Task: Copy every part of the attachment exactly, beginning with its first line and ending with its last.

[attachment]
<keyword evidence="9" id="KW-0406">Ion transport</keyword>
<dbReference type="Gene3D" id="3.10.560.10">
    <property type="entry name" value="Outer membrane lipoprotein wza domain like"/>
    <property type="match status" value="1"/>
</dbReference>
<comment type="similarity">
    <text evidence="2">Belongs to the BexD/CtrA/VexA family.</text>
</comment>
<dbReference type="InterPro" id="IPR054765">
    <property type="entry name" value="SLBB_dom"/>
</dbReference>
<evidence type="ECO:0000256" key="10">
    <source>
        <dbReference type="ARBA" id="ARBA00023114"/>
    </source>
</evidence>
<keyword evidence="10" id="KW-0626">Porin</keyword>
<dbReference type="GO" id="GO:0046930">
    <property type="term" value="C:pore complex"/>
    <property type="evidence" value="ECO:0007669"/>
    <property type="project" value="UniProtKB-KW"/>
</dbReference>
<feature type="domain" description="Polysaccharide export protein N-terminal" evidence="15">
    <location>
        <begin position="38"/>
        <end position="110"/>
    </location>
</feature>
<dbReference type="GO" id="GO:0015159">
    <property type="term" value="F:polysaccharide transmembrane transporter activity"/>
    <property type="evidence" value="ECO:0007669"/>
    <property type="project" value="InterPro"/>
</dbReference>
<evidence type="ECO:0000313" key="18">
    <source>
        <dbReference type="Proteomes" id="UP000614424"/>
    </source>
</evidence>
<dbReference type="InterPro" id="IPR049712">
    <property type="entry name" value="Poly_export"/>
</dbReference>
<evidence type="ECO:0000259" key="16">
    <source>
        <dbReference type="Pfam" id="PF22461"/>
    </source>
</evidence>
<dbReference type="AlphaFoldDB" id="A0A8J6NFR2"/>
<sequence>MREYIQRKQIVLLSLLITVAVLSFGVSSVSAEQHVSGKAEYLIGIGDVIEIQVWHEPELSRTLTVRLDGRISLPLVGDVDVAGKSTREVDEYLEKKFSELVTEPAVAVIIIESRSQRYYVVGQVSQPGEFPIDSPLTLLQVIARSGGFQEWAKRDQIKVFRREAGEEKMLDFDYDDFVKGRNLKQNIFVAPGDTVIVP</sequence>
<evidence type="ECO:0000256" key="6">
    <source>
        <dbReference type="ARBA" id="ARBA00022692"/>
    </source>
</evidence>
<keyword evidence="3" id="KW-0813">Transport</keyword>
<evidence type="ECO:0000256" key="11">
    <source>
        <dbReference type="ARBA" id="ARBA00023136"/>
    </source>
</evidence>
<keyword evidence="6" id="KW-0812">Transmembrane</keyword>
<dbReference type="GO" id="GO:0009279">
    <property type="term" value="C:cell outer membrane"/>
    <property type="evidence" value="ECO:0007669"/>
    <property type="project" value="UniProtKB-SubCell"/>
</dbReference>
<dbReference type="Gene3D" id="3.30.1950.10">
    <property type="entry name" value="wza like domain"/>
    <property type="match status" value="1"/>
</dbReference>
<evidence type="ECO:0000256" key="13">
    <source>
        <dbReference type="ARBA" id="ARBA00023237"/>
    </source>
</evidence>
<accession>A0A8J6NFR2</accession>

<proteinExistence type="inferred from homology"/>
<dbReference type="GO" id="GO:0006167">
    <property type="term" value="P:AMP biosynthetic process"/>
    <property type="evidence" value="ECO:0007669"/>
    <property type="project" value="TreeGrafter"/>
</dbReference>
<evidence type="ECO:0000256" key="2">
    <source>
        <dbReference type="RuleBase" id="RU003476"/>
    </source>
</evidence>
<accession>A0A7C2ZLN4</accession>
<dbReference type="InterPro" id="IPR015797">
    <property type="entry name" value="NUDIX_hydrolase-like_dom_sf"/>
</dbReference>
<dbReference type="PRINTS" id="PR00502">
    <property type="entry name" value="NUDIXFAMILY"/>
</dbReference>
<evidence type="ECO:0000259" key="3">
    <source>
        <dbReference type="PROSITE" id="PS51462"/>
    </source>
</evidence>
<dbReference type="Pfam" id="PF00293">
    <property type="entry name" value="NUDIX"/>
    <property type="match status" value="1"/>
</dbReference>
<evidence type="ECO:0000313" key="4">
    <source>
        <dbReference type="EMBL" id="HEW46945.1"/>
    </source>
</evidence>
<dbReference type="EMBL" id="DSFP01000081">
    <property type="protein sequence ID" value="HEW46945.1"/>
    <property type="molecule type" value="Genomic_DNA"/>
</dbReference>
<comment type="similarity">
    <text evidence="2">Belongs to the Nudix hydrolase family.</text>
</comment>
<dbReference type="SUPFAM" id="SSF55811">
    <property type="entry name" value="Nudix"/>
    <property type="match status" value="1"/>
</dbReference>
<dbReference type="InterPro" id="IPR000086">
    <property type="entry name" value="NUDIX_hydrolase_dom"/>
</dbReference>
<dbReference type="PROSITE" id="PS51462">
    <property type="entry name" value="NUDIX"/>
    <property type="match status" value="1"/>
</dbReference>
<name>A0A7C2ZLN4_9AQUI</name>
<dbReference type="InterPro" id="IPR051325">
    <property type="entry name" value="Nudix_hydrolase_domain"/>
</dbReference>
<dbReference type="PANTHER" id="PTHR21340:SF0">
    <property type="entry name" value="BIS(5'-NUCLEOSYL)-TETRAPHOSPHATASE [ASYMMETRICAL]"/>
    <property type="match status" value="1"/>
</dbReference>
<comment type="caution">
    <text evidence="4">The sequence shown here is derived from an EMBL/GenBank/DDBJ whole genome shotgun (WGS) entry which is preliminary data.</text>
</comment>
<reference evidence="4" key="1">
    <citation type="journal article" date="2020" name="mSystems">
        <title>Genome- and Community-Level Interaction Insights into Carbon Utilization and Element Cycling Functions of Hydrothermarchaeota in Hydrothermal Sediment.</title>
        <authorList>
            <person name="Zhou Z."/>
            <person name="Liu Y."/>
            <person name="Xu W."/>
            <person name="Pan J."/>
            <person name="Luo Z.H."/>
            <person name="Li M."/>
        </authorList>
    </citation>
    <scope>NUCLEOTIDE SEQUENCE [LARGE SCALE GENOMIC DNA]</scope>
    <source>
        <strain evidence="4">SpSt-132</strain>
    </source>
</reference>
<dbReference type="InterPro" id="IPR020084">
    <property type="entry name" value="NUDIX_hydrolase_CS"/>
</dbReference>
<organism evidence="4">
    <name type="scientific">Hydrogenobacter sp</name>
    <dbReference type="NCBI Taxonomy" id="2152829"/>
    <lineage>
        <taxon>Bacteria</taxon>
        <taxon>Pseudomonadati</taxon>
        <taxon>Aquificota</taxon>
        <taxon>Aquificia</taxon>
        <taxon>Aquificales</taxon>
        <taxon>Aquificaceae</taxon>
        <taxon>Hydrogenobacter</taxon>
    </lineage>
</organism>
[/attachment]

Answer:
<keyword evidence="9" id="KW-0406">Ion transport</keyword>
<dbReference type="Gene3D" id="3.10.560.10">
    <property type="entry name" value="Outer membrane lipoprotein wza domain like"/>
    <property type="match status" value="1"/>
</dbReference>
<comment type="similarity">
    <text evidence="2">Belongs to the BexD/CtrA/VexA family.</text>
</comment>
<dbReference type="InterPro" id="IPR054765">
    <property type="entry name" value="SLBB_dom"/>
</dbReference>
<evidence type="ECO:0000256" key="10">
    <source>
        <dbReference type="ARBA" id="ARBA00023114"/>
    </source>
</evidence>
<keyword evidence="10" id="KW-0626">Porin</keyword>
<dbReference type="GO" id="GO:0046930">
    <property type="term" value="C:pore complex"/>
    <property type="evidence" value="ECO:0007669"/>
    <property type="project" value="UniProtKB-KW"/>
</dbReference>
<feature type="domain" description="Polysaccharide export protein N-terminal" evidence="15">
    <location>
        <begin position="38"/>
        <end position="110"/>
    </location>
</feature>
<dbReference type="GO" id="GO:0015159">
    <property type="term" value="F:polysaccharide transmembrane transporter activity"/>
    <property type="evidence" value="ECO:0007669"/>
    <property type="project" value="InterPro"/>
</dbReference>
<evidence type="ECO:0000313" key="18">
    <source>
        <dbReference type="Proteomes" id="UP000614424"/>
    </source>
</evidence>
<dbReference type="InterPro" id="IPR049712">
    <property type="entry name" value="Poly_export"/>
</dbReference>
<evidence type="ECO:0000259" key="16">
    <source>
        <dbReference type="Pfam" id="PF22461"/>
    </source>
</evidence>
<dbReference type="AlphaFoldDB" id="A0A8J6NFR2"/>
<sequence>MREYIQRKQIVLLSLLITVAVLSFGVSSVSAEQHVSGKAEYLIGIGDVIEIQVWHEPELSRTLTVRLDGRISLPLVGDVDVAGKSTREVDEYLEKKFSELVTEPAVAVIIIESRSQRYYVVGQVSQPGEFPIDSPLTLLQVIARSGGFQEWAKRDQIKVFRREAGEEKMLDFDYDDFVKGRNLKQNIFVAPGDTVIVP</sequence>
<evidence type="ECO:0000256" key="6">
    <source>
        <dbReference type="ARBA" id="ARBA00022692"/>
    </source>
</evidence>
<keyword evidence="3" id="KW-0813">Transport</keyword>
<evidence type="ECO:0000256" key="11">
    <source>
        <dbReference type="ARBA" id="ARBA00023136"/>
    </source>
</evidence>
<keyword evidence="6" id="KW-0812">Transmembrane</keyword>
<dbReference type="GO" id="GO:0009279">
    <property type="term" value="C:cell outer membrane"/>
    <property type="evidence" value="ECO:0007669"/>
    <property type="project" value="UniProtKB-SubCell"/>
</dbReference>
<dbReference type="Gene3D" id="3.30.1950.10">
    <property type="entry name" value="wza like domain"/>
    <property type="match status" value="1"/>
</dbReference>
<evidence type="ECO:0000256" key="13">
    <source>
        <dbReference type="ARBA" id="ARBA00023237"/>
    </source>
</evidence>
<accession>A0A8J6NFR2</accession>

<proteinExistence type="inferred from homology"/>
<dbReference type="GO" id="GO:0006167">
    <property type="term" value="P:AMP biosynthetic process"/>
    <property type="evidence" value="ECO:0007669"/>
    <property type="project" value="TreeGrafter"/>
</dbReference>
<evidence type="ECO:0000256" key="2">
    <source>
        <dbReference type="RuleBase" id="RU003476"/>
    </source>
</evidence>
<accession>A0A7C2ZLN4</accession>
<dbReference type="InterPro" id="IPR015797">
    <property type="entry name" value="NUDIX_hydrolase-like_dom_sf"/>
</dbReference>
<dbReference type="PRINTS" id="PR00502">
    <property type="entry name" value="NUDIXFAMILY"/>
</dbReference>
<evidence type="ECO:0000259" key="3">
    <source>
        <dbReference type="PROSITE" id="PS51462"/>
    </source>
</evidence>
<dbReference type="Pfam" id="PF00293">
    <property type="entry name" value="NUDIX"/>
    <property type="match status" value="1"/>
</dbReference>
<evidence type="ECO:0000313" key="4">
    <source>
        <dbReference type="EMBL" id="HEW46945.1"/>
    </source>
</evidence>
<dbReference type="EMBL" id="DSFP01000081">
    <property type="protein sequence ID" value="HEW46945.1"/>
    <property type="molecule type" value="Genomic_DNA"/>
</dbReference>
<comment type="similarity">
    <text evidence="2">Belongs to the Nudix hydrolase family.</text>
</comment>
<dbReference type="SUPFAM" id="SSF55811">
    <property type="entry name" value="Nudix"/>
    <property type="match status" value="1"/>
</dbReference>
<dbReference type="InterPro" id="IPR000086">
    <property type="entry name" value="NUDIX_hydrolase_dom"/>
</dbReference>
<dbReference type="PROSITE" id="PS51462">
    <property type="entry name" value="NUDIX"/>
    <property type="match status" value="1"/>
</dbReference>
<name>A0A7C2ZLN4_9AQUI</name>
<dbReference type="InterPro" id="IPR051325">
    <property type="entry name" value="Nudix_hydrolase_domain"/>
</dbReference>
<dbReference type="PANTHER" id="PTHR21340:SF0">
    <property type="entry name" value="BIS(5'-NUCLEOSYL)-TETRAPHOSPHATASE [ASYMMETRICAL]"/>
    <property type="match status" value="1"/>
</dbReference>
<comment type="caution">
    <text evidence="4">The sequence shown here is derived from an EMBL/GenBank/DDBJ whole genome shotgun (WGS) entry which is preliminary data.</text>
</comment>
<reference evidence="4" key="1">
    <citation type="journal article" date="2020" name="mSystems">
        <title>Genome- and Community-Level Interaction Insights into Carbon Utilization and Element Cycling Functions of Hydrothermarchaeota in Hydrothermal Sediment.</title>
        <authorList>
            <person name="Zhou Z."/>
            <person name="Liu Y."/>
            <person name="Xu W."/>
            <person name="Pan J."/>
            <person name="Luo Z.H."/>
            <person name="Li M."/>
        </authorList>
    </citation>
    <scope>NUCLEOTIDE SEQUENCE [LARGE SCALE GENOMIC DNA]</scope>
    <source>
        <strain evidence="4">SpSt-132</strain>
    </source>
</reference>
<dbReference type="InterPro" id="IPR020084">
    <property type="entry name" value="NUDIX_hydrolase_CS"/>
</dbReference>
<organism evidence="4">
    <name type="scientific">Hydrogenobacter sp</name>
    <dbReference type="NCBI Taxonomy" id="2152829"/>
    <lineage>
        <taxon>Bacteria</taxon>
        <taxon>Pseudomonadati</taxon>
        <taxon>Aquificota</taxon>
        <taxon>Aquificia</taxon>
        <taxon>Aquificales</taxon>
        <taxon>Aquificaceae</taxon>
        <taxon>Hydrogenobacter</taxon>
    </lineage>
</organism>